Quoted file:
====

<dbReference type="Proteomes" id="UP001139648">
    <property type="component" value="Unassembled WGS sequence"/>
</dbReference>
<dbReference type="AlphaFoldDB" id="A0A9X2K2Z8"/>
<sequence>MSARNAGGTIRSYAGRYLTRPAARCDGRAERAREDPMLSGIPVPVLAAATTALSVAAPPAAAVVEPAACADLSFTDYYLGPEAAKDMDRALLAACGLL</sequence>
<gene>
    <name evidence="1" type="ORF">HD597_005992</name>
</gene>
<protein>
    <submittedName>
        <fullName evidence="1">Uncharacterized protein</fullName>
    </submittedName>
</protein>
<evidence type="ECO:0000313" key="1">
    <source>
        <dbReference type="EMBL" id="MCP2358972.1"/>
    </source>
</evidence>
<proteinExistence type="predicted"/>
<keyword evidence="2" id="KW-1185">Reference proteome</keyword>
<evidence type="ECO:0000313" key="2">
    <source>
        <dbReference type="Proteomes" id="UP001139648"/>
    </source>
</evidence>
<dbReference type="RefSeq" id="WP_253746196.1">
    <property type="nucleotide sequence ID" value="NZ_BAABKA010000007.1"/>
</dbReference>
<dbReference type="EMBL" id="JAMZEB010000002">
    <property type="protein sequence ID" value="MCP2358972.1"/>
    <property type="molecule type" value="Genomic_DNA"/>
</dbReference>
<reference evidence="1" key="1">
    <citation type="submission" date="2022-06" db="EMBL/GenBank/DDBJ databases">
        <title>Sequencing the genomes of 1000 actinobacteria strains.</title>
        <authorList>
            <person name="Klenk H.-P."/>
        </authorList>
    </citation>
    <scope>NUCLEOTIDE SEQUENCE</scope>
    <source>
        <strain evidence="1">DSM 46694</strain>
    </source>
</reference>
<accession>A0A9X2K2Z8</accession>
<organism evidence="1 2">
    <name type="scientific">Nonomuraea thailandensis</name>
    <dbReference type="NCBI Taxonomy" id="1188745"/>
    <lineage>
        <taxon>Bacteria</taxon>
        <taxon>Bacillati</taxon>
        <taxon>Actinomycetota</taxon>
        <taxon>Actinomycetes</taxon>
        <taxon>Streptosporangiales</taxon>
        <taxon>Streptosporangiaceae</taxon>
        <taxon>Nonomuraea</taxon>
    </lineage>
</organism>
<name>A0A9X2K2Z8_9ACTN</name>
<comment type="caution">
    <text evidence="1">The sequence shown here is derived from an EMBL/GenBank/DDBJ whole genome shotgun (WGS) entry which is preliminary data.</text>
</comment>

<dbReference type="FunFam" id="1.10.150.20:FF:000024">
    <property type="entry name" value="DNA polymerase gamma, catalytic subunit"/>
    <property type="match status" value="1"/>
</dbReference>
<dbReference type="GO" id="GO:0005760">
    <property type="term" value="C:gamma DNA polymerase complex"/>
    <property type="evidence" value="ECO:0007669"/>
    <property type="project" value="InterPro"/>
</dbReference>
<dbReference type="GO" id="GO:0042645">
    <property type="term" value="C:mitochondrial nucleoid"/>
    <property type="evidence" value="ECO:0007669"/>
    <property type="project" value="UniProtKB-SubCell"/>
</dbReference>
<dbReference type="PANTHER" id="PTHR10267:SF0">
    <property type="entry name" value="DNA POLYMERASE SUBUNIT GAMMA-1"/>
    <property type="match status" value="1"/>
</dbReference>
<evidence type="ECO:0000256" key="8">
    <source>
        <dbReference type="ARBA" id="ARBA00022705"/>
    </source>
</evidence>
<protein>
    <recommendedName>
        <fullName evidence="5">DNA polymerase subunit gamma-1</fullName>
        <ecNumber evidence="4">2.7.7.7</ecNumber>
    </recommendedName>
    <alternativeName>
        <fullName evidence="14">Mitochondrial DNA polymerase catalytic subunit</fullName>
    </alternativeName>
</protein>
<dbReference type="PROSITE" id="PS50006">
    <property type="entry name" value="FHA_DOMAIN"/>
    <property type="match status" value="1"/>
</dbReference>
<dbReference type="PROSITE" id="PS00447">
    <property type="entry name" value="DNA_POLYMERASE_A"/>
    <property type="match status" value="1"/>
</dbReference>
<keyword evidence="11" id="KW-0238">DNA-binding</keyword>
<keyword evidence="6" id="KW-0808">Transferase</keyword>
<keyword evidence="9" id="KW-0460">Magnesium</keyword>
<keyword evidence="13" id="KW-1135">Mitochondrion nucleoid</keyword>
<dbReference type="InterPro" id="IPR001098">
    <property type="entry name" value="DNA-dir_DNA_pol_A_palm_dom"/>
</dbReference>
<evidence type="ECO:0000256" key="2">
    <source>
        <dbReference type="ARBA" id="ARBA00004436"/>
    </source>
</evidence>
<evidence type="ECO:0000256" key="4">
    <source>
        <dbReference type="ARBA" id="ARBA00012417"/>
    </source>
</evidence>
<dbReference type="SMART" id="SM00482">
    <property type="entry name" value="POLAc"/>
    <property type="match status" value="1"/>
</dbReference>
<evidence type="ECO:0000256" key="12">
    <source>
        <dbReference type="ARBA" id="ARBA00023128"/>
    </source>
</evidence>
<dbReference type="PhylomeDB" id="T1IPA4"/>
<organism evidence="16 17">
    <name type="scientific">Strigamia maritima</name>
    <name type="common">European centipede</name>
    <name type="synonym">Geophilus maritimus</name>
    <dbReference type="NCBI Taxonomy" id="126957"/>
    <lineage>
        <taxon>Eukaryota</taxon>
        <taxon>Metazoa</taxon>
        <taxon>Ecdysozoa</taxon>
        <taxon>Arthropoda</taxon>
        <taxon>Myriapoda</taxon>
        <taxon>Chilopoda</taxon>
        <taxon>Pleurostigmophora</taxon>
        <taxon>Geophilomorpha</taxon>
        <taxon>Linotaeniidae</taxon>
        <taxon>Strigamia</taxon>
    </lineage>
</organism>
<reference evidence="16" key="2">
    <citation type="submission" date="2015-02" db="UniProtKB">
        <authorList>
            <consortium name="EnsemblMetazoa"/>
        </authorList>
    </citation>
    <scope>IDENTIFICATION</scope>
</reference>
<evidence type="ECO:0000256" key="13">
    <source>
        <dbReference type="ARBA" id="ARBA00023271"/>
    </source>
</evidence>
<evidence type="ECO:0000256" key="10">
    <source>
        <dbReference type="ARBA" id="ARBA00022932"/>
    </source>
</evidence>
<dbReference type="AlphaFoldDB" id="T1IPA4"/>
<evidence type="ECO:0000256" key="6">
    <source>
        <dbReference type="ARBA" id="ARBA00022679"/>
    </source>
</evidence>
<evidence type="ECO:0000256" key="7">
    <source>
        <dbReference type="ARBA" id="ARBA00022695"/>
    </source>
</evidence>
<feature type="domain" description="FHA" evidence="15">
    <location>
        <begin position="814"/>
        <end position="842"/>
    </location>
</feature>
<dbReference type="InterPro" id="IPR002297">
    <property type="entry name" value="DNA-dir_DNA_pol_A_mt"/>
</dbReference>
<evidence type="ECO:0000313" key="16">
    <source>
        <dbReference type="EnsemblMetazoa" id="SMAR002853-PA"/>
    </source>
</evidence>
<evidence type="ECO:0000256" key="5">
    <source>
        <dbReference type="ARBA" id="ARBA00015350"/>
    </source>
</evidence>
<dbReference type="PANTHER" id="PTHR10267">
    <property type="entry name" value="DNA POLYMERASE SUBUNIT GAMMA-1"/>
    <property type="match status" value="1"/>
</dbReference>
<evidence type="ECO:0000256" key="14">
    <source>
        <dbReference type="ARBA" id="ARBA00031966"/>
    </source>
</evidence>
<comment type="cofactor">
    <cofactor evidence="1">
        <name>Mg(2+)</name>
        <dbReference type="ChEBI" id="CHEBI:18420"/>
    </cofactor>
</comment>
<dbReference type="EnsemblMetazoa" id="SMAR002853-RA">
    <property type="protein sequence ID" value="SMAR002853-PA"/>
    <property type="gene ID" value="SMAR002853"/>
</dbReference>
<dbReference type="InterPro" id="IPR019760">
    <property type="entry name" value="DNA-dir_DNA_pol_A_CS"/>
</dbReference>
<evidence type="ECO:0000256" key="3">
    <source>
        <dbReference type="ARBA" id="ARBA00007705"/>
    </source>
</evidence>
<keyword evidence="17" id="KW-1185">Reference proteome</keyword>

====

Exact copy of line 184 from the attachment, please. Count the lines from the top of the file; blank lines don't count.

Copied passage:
    <property type="entry name" value="DNA-dir_DNA_pol_A_mt"/>